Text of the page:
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A circular economy entails reusing products, rather than scrapping them and then extracting new resources. Telecommunications players have been heeding the call to promote the circular economy within their own field and market, however, a lot remains to be done.

Despite the benefits, only 8.6% of the world economy is circular, which means that less than 10% of materials used in a year are reused. This comes at a time when environmental pollution is at the highest it’s ever been, and the earth is set to see temperatures rise by 1.5℃ in the next decade.

Nine in ten telco operators believe the circular economy is important to their organization and 89% say it’s part of their current business strategy, yet only 44% plan to buy pre-owned equipment over the next five years, according to research conducted by TXO.

This disparity is justified by four statistical industry barriers: 33% of operators think pre-owned telecom network equipment is less reliable than new, and 21% believe it is more expensive. 49% say the circular economy supply chain is too complex, while 33% say there isn’t enough information about how to join the circular economy.

The circular economy is a model that keeps products in the economic system for as long as possible, reducing the environmental impact by creating fewer new products. But, while 75% of operators in TXO’s survey say they’ll recycle equipment over the next five years, only 52% say they’ll be repairing equipment, only 49% will resell it and only 44% of operators say they will buy refurbished equipment. This shows that operators are still not committing to a full circular economy.

The benefits of opting for a circular economy are numerous for telecom operators. One of the main gains is the lowering of carbon emissions to reach net-zero emissions by 2040. Moreover, 84% of operators believe the circular economy can help solve supply chain challenges and accelerate network deployment. As many of the world’s major OEMs face supply chain issues due to the pandemic as well as security concerns over both China and the Ukraine conflict, 72% of operators think supply chain challenges will be a problem for network deployments over the next year.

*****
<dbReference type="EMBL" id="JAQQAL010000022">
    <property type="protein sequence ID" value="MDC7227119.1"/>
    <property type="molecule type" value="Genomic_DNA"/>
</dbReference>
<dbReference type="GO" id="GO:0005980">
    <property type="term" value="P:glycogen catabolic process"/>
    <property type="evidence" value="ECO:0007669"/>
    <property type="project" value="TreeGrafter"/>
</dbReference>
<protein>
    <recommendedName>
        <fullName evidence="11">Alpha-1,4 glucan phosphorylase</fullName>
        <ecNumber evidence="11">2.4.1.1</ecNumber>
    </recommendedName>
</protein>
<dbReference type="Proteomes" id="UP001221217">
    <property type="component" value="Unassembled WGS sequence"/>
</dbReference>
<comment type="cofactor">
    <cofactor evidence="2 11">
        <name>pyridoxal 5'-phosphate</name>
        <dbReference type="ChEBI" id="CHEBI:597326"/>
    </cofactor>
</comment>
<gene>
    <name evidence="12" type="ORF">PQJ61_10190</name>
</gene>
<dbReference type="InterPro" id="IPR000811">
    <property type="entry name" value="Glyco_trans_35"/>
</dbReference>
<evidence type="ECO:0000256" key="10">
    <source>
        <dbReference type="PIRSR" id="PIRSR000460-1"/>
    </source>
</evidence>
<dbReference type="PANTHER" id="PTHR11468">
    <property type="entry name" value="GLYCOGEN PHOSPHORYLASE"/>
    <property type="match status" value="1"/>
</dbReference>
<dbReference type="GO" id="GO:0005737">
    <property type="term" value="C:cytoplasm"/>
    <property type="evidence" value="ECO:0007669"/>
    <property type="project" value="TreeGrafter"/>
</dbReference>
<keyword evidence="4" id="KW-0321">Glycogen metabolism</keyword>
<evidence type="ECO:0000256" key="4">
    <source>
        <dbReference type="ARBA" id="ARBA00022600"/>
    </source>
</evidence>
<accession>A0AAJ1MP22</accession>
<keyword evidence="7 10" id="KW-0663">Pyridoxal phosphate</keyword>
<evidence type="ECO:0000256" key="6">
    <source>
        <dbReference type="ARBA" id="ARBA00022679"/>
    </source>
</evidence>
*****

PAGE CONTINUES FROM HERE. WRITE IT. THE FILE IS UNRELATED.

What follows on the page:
Decreasing costs is also an important outcome of the circular economy, especially when operators are upgrading their networks to 4G, 5G and FTTx.

Moreover, 70% of operators believe joining the circular economy offers huge advantages by minimizing waste. The GSMA estimates that around 50 million tons of e-waste is produced every year, a figure that continues to rise. E-waste consists of the electrical or electronic devices either discarded or reaching the end of their useful life. If E-waste isn’t recycled, it goes straight to landfill and is hugely damaging to the environment.

26% of operators consider “market differentiation” as an advantage to joining the circular economy, with a quarter (25%) valuing “knock-on benefits for customers/retention” and the same number claiming “shareholder value”. This indicates that some believe joining the circular economy improves their reputation among customers and gives them a competitive advantage.

The circular economy enables telecom operators to accelerate network roll-out as well as reduce their carbon footprint, minimize waste, reduce costs and ease pressures on supply chains. According to the GSMA, globally, two-thirds of mobile network operators have committed to rapidly reducing their carbon emissions over the next decade, including their supply chain emissions. Around one-third have gone even further, pledging to reach net-zero for their value chain emissions by 2050 or sooner.

Adopting the culture of a circular economy is the first step towards reaching those ambitious goals. Such a commitment can also boost innovation, given the scarcity of some raw materials that constitute the components of much network equipment.  The recovery of those materials in waste and their re-use in production lines can help reduce the need for primary mining with its associated environmental impacts.

The telecom industry should raise awareness on the necessity to transition to a circular economy, a move that aims to enhance the sustainability, and thus the continuity of the sector amid global challenges that can indeed be overcome with such forward-thinking, environmentally-friendly strategies.

New concepts are not always welcomed, of course. However, when their efficiency is proven, adoption should become mainstream, especially as they stand to benefit the whole industry, one which is considered the backbone of all other industries.

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